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Avian Influenza
on July 1, 2009

Avian flu is back in India

Although H5N1 has not yet been confirmed, fears are growing that this is the cause of poultry deaths in two areas of West Bengal, close to the border with Bangladesh.

It is not long since India was declared free of highly pathogenic avian influenza (HPAI) after the last outbreak in north-east India (Imphal area of Manipur state) in July 2007. The Government subsequently formulated a comprehensive action plan for H5N1, which is now being used sooner than envisaged.

Numerous reports in the first two weeks of January 2008 said up to 35,000 backyard birds had died in and around Margram village of Birbhum district in the state of West Bengal (250km from Calcutta). Further significant mortality was reported at south Dinajpur, 350km from Calcutta. Birbhum district is close to Bangladesh and south Dinajpur has a common border with Bangladesh.

In fact, the town of Dinajpur was partitioned between India and East Pakistan (now Bangladesh) in 1947. Dinajpur district in Bangladesh features prominently in the pandemic now affecting that country. It first erupted in June 2007 with further outbreaks in November and in the last week of December, just days before the outbreak on the other side of the border in South Dinajpur in India.

Preliminary tests on samples from Margram village and South Dinajpur in India showed infection with the HPAI virus. “The preliminary tests showed the birds died from bird flu, but we still don't know whether it is the deadly H5N1 strain,” Sunil Kumar Bhowmik, chief medical officer of Birbhum told Reuters on 13 January. “We will quarantine people if we find anybody sick and intensify culling tomorrow morning (14 January) until we get confirmation in a few days.”

Indian authorities were hopeful that H5N1 was not involved but mindful of the endemic status of the virus in neighbouring Bangladesh where at least 73 farms in 23 out of 64 districts have recorded the disease. Samples were sent to the High Security Animal Disease Laboratory in Bhopal for testing. On 14 January, director of the Bhopal laboratory S.C. Dubey, said, “There is no need to panic. We have received samples from Margram and Dinajpur. Our scientists are conducting tests and it will take six days to arrive at any conclusion.” He denied reports that either he or his lab had indicated existence of the deadly H5N1 virus in the samples, adding “We work according to WHO guidelines and, therefore, are in no position to confirm anything till the entire process has been completed.”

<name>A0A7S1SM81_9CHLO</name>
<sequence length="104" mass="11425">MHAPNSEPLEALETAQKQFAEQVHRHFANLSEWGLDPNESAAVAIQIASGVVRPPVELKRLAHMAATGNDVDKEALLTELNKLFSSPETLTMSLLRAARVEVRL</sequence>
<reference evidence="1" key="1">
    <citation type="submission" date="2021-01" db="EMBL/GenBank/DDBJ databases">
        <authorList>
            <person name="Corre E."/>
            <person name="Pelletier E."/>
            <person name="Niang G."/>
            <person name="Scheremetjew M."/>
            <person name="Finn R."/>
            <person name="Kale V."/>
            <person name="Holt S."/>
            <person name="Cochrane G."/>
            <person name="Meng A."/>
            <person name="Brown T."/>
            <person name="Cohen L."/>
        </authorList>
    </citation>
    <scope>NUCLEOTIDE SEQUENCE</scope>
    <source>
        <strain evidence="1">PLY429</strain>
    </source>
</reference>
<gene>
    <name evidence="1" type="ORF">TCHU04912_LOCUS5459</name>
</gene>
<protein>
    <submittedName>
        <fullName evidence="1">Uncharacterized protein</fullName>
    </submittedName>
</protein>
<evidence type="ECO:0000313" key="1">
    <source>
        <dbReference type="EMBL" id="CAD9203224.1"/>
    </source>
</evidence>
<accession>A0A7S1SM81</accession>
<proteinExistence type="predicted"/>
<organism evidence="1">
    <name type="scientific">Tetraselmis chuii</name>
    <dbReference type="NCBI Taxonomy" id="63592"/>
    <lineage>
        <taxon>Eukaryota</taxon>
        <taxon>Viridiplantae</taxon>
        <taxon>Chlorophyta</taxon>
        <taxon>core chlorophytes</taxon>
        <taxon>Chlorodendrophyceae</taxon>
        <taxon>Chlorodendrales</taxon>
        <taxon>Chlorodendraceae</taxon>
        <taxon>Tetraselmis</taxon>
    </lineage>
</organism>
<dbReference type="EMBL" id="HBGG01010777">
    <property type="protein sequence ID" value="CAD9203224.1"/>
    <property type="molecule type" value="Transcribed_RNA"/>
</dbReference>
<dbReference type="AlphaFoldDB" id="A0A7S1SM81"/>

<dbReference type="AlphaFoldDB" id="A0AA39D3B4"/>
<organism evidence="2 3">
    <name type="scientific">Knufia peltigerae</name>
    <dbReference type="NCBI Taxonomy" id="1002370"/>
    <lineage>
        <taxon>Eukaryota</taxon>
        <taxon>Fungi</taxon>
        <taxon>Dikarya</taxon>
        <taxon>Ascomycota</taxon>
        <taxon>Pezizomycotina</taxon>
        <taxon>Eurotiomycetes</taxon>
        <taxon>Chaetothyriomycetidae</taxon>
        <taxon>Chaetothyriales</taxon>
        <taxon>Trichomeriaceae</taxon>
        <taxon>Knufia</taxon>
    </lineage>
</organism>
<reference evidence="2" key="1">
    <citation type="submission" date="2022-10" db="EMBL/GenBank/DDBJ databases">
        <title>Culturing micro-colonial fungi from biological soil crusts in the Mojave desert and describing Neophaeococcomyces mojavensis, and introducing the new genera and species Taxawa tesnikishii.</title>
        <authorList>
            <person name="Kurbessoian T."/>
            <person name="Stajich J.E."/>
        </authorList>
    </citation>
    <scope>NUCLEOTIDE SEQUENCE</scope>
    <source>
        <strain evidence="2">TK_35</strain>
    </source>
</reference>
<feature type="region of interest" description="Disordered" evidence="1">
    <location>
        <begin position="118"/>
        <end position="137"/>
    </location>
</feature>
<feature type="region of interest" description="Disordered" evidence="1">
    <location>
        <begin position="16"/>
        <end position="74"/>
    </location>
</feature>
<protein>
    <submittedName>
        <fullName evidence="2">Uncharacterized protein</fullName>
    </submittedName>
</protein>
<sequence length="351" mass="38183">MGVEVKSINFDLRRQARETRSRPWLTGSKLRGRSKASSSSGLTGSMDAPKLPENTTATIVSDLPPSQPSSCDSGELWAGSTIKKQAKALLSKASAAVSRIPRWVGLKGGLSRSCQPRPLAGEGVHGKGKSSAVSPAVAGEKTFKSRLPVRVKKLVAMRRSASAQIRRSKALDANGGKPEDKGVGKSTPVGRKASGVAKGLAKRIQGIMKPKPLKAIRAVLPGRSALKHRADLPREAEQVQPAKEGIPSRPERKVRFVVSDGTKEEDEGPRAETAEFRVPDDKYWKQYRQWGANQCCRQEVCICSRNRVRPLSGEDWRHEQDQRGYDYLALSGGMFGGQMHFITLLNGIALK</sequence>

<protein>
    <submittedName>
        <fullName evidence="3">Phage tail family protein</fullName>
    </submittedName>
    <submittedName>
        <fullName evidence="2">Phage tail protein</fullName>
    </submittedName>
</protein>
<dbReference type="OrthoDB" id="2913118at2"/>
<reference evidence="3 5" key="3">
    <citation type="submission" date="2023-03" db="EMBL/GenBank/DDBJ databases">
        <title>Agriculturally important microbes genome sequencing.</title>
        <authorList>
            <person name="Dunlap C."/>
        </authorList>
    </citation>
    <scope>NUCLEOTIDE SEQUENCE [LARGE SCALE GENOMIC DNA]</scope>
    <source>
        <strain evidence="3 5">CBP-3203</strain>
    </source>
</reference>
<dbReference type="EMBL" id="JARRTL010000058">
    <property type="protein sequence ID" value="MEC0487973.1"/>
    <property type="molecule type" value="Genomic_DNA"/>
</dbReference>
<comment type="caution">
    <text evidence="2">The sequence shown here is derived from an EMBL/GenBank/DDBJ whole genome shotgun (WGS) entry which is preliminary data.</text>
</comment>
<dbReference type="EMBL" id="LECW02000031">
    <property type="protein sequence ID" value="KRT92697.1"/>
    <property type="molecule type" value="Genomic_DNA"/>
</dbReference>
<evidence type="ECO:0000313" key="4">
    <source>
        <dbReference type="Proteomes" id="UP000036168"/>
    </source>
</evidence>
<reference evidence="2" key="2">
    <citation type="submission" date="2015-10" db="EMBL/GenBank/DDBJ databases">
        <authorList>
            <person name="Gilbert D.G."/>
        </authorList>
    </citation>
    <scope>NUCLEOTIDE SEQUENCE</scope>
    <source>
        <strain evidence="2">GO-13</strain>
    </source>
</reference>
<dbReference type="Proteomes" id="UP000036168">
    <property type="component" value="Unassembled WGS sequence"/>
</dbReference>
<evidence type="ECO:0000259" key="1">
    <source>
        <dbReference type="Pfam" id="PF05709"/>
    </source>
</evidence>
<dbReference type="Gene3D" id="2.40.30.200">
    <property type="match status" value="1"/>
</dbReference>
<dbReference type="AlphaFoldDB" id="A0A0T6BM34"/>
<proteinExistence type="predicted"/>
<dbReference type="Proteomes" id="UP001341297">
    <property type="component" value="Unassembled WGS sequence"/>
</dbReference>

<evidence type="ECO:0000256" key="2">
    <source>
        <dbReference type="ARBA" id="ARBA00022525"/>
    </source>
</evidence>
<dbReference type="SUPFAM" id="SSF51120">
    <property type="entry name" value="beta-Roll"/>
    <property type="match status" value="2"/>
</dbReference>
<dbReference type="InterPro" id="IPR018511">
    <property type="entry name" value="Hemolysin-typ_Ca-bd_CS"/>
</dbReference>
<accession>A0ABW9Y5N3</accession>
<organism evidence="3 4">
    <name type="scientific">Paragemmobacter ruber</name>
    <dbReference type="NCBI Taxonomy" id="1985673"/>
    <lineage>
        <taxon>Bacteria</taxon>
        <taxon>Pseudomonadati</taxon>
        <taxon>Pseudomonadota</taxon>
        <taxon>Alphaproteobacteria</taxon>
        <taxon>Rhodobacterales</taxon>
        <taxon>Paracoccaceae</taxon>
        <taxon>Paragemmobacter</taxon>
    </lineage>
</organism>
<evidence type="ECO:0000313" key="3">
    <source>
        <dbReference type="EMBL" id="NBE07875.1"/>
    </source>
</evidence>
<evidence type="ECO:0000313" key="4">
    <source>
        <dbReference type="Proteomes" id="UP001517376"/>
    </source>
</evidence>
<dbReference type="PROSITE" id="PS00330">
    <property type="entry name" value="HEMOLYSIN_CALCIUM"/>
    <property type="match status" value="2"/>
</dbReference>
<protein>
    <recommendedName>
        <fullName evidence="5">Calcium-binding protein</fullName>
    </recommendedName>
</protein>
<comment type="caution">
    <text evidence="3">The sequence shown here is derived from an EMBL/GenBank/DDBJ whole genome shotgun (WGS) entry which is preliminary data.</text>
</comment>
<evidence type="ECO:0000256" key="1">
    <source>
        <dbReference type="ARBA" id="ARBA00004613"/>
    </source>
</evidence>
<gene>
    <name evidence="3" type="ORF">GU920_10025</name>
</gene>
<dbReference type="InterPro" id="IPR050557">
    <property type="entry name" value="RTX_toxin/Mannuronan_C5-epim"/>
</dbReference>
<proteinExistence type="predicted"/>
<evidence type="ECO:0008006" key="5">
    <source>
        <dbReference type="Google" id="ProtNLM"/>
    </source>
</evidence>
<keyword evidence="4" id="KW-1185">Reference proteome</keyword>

There was a period of equivocation and confusion with different officials saying different things and it looked like July 2007 all over again when the authorities took several weeks to confirm the H5N1 outbreak in Manipur. Clearly mindful of the seriousness of this new outbreak and the confusion being caused, the Indian government confirmed H5N1 in West Bengal within hours. “The strain is deadly enough to kill the birds," Federal Health Secretary Naresh Dayal told Reuters. “Our teams are already there. Now people will be monitored for flu-like symptoms.” From West Bengal itself, minister of animal husbandry Anisur Rahman said, “It [H5N1] has been confirmed and we have instructed district health officials to start culling.”

And cull they did. Reports the following day suggest that 350,000 birds were to be slaughtered around the Margram and a further 50,000 at South Dinajpur. Over 300 veterinary workers plus volunteers started to cull birds, according to a report from Reuters (India).

These new outbreaks in India are almost certainly linked to the ongoing poultry pandemic in Bangladesh where H5N1 has is now endemic less than a year since first outbreak in February 2007. New outbreaks continued to be reported in Bangladesh as the West Bengal outbreak in India was revealed. First was an outbreak in Maulvibazar district in Sylhet division. This was reported by Reuters on same day as first reports from West Bengal were released. 

As culling got underway in India, a flood of outbreaks in Bangladesh hit the headlines with poultry dying and culled at Barguna, a southern coastal district of Barisal division, Jessore district of Khulna division also in the south and Rangpur and Rajshahi districts (Rajshahi division) in north-west Bangladesh. There are 150,000 poultry farms in Bangladesh with an annual turnover of US$750 million. H5N1 has already caused loss of 300,000 chickens (from disease or slaughter) in Bangladesh.

H5N1 had been concentrated in northern Bangladesh districts mostly on the western side close to and sometimes actually bordering India’s West Bengal state. Maulvibazar district (Sylhet Division) is in north-eastern Bangladesh and borders the Indian states of Assam and Tripura, to the east and south, respectively. Outbreak in Barisal was a first for this south coastal region of Bangladesh.

North-eastern India is hemmed in by Bangladesh, Burma and China where H5N1 appears entrenched if not endemic. International borders are remote and often rugged, with poultry smuggling an everyday occurrence. India is particularly sensitive to AI outbreaks in this area because central authorities have much less control than over most other parts of the country. Endemic H5N1 in Bangladesh – with its long and difficult border with India – has led some officials to suggest that West Bengal may already be riddled with H5N1. 
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